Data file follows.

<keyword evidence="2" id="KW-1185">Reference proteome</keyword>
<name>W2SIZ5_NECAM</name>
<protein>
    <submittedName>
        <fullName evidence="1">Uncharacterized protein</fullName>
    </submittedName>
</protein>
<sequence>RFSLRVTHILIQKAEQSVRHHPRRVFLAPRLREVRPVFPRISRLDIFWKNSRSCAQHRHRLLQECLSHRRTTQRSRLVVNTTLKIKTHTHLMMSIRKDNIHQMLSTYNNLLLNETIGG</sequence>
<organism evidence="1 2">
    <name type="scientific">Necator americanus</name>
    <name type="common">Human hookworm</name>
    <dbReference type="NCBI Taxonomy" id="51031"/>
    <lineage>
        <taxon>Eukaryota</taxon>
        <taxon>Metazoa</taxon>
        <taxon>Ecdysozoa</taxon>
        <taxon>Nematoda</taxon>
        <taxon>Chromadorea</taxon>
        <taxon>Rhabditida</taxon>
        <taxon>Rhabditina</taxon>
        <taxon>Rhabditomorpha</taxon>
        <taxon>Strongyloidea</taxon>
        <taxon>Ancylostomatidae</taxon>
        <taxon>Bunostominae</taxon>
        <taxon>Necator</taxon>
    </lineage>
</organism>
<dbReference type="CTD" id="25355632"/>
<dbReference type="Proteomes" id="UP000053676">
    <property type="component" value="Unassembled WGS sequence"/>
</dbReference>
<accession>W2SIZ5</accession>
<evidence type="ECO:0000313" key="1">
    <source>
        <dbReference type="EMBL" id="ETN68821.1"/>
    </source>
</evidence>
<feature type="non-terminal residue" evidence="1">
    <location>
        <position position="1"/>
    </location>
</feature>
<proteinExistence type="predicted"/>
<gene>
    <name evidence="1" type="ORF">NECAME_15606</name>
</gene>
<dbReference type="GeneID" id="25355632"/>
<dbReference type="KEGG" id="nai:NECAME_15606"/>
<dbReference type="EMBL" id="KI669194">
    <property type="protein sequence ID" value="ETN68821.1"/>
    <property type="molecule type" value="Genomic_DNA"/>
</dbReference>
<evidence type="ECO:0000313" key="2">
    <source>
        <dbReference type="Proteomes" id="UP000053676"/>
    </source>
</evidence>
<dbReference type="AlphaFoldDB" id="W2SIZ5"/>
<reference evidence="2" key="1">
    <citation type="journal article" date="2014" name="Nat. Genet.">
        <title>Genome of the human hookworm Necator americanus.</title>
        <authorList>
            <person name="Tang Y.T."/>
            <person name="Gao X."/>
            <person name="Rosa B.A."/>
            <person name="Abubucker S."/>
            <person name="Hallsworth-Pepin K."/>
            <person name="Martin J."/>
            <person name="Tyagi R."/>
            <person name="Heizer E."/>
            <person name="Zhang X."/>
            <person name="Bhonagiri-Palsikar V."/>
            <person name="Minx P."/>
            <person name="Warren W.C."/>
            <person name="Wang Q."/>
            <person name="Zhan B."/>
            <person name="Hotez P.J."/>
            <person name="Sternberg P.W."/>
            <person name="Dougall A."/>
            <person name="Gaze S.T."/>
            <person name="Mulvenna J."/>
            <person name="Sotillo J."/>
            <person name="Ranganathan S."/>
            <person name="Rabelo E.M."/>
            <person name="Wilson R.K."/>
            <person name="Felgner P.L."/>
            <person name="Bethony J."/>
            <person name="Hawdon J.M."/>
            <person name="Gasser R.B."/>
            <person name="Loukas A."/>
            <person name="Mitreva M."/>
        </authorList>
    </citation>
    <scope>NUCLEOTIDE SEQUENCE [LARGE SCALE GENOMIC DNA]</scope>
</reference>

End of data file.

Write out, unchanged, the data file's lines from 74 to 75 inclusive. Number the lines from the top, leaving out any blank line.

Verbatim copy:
            <person name="Warren W.C."/>
            <person name="Wang Q."/>